Women are not only becoming more responsible for the finances in their own homes, but they are passing on their knowledge to their own parents.

Women & Co., a financial community for women backed by Citigroup, released research that found that two-thirds of women consider themselves the CFO of their households, and 86% of mothers say they are teaching financial lessons to their children.

Surprisingly women also say they are sharing their financial know-how with their parents. While talking about finances with parents isn’t easy, it’s better to have that discussion when they are healthy, instead of when they are already ill.

President and CEO of Women & Co., Linda Descano, has four tips to offer women who are thinking of diving into this conversation with their parents:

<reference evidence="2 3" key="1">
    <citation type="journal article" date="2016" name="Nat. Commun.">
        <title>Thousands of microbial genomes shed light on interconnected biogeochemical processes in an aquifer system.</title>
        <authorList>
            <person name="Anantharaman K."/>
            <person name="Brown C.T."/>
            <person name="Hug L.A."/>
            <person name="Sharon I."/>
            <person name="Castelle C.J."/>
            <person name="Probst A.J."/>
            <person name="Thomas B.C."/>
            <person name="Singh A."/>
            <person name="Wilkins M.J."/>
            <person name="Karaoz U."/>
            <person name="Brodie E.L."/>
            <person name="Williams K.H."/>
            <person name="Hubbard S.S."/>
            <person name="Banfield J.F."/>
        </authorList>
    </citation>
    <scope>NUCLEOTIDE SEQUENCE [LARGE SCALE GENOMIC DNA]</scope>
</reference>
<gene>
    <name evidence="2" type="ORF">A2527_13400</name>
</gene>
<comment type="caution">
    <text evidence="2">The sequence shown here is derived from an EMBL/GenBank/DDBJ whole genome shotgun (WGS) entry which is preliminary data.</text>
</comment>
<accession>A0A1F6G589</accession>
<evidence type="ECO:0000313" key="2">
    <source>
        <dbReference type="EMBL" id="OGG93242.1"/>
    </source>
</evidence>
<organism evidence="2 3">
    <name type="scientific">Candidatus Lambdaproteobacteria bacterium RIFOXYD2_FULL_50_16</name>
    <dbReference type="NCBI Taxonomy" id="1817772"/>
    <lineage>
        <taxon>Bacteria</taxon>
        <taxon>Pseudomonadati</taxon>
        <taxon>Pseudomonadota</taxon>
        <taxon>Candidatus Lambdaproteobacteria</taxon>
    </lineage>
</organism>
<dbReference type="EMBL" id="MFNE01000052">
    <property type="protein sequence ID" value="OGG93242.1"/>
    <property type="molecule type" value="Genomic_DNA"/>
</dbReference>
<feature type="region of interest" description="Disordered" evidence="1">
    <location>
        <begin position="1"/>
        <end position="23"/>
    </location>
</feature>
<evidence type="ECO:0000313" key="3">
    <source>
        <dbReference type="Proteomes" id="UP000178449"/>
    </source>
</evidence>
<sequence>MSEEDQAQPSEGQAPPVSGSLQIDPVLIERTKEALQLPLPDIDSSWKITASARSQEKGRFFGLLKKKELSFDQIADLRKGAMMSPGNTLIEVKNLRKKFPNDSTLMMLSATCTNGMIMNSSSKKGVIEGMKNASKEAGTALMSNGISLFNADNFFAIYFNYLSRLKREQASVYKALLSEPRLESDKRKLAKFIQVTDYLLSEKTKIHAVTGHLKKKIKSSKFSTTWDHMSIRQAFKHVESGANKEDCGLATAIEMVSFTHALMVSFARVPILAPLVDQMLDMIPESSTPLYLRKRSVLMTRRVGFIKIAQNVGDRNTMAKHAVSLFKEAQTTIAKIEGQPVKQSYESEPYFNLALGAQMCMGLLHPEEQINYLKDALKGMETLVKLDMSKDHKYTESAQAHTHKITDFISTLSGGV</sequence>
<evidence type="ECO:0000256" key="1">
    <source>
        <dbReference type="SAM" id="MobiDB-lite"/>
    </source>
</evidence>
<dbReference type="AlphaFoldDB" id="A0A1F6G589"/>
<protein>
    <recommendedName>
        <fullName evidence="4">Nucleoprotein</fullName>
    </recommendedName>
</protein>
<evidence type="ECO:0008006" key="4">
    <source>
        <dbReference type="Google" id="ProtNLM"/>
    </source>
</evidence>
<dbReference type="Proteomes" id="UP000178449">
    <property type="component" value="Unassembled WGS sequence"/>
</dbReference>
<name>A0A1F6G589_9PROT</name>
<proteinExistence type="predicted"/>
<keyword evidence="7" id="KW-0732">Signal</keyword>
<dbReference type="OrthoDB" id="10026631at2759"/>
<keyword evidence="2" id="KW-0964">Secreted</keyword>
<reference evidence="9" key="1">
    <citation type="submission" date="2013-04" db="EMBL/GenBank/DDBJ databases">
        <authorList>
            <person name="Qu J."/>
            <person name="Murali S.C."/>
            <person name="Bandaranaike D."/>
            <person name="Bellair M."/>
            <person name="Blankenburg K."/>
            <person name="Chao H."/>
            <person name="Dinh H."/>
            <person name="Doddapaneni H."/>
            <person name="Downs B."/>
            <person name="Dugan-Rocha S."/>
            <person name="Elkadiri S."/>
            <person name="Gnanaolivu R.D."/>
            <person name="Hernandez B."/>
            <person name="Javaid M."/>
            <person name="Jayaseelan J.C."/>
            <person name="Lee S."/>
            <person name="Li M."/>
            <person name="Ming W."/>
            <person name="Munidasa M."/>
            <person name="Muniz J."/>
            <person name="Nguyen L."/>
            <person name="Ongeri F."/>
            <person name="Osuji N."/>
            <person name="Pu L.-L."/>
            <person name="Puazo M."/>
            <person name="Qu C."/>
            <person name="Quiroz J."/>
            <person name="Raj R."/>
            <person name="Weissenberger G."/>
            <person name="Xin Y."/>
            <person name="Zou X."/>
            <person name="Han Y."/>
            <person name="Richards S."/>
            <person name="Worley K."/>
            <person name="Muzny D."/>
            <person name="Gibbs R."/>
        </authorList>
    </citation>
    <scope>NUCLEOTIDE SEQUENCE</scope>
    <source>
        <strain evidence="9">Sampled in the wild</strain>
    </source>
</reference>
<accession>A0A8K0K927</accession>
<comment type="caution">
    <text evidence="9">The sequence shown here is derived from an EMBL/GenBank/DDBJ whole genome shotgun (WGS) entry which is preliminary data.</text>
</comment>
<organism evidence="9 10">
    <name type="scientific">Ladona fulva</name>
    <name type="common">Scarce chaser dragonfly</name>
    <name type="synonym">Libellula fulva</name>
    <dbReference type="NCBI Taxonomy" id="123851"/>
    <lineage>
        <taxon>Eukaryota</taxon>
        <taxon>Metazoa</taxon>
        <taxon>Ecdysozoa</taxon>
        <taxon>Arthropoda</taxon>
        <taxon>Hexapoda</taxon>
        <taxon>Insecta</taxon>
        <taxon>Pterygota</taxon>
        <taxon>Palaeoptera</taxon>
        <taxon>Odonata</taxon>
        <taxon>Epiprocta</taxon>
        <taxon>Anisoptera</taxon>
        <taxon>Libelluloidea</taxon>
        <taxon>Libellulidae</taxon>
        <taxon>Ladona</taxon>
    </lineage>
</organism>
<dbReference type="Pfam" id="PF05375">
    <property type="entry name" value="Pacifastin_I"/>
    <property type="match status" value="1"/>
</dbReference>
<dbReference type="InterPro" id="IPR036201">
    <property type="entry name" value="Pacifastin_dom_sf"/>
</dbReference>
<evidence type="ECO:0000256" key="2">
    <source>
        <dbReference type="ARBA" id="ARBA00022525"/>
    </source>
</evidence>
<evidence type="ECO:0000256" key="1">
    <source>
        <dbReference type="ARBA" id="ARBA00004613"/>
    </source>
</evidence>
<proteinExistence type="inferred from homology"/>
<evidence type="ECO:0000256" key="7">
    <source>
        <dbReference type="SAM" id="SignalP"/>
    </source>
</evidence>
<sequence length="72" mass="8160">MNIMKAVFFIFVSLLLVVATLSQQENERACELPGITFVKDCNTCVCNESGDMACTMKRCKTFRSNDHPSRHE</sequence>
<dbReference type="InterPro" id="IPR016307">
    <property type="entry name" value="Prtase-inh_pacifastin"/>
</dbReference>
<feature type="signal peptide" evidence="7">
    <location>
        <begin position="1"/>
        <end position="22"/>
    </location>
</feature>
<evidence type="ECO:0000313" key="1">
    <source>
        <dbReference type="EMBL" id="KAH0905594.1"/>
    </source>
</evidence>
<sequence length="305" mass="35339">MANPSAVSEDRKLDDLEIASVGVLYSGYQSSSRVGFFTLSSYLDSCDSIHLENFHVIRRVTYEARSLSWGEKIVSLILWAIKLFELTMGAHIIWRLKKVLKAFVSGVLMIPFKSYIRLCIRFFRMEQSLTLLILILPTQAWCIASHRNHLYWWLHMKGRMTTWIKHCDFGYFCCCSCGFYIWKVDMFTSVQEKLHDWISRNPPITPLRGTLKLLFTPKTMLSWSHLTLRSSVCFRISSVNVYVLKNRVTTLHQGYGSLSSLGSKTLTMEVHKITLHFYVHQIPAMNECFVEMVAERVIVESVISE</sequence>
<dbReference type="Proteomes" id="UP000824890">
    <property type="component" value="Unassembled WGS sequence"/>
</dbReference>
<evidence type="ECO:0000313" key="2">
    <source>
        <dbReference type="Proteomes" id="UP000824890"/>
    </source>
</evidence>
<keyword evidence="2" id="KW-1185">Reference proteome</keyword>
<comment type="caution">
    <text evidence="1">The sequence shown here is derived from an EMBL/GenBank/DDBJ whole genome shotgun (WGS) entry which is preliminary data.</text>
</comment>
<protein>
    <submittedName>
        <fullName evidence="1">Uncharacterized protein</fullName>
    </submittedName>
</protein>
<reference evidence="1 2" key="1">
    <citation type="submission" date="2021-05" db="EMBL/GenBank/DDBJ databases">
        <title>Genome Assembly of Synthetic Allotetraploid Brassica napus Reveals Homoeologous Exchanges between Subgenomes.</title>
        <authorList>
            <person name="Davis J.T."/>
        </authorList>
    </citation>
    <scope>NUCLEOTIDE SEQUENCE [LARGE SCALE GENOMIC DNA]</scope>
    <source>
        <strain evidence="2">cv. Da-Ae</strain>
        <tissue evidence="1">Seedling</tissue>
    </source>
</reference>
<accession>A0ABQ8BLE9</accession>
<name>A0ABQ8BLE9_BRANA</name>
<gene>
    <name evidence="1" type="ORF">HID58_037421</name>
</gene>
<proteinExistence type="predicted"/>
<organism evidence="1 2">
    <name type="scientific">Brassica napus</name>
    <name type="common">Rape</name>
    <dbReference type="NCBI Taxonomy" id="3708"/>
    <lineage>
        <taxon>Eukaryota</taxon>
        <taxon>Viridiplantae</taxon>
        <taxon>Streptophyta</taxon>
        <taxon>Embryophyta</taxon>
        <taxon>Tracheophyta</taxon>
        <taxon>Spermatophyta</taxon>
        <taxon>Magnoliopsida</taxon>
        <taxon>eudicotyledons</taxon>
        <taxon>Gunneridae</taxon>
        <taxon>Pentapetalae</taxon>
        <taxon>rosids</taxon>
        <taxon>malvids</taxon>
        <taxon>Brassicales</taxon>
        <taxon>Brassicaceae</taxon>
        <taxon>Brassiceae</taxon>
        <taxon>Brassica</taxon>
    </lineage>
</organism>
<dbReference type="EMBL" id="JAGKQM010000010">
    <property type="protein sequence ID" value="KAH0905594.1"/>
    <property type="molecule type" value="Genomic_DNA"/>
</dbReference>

1. Know where your parents’ important documents are and ensure that they have the three most important documents in place: a living will, a durable power of attorney and a health care proxy.

2. Engage your parents in a discussion, with a financial advisor, to determine: their current assets and income, their current debt and spending (rent or mortgage payments, fees incurred when accessing retirement accounts, etc.), percentage of assets that are liquid, plans for covering medical and care-giving costs (Medicare, long–term care insurance, etc.).

3. Along with a financial planner, determine where they need help. Give your parents’ materials and identifying resources to assist them in addressing any issues.

4. Step back and evaluate how the process has been going.  “Are the issues getting resolved?  Are the conversations going smoothly?  Are they happy with the way that everything is being handled?” Descano adds.

Ruthie Ackerman is the online editor of Financial Planning magazine, a SourceMedia publication. Follow EBN on: Twitter | Facebook | LinkedIn | Podcasts

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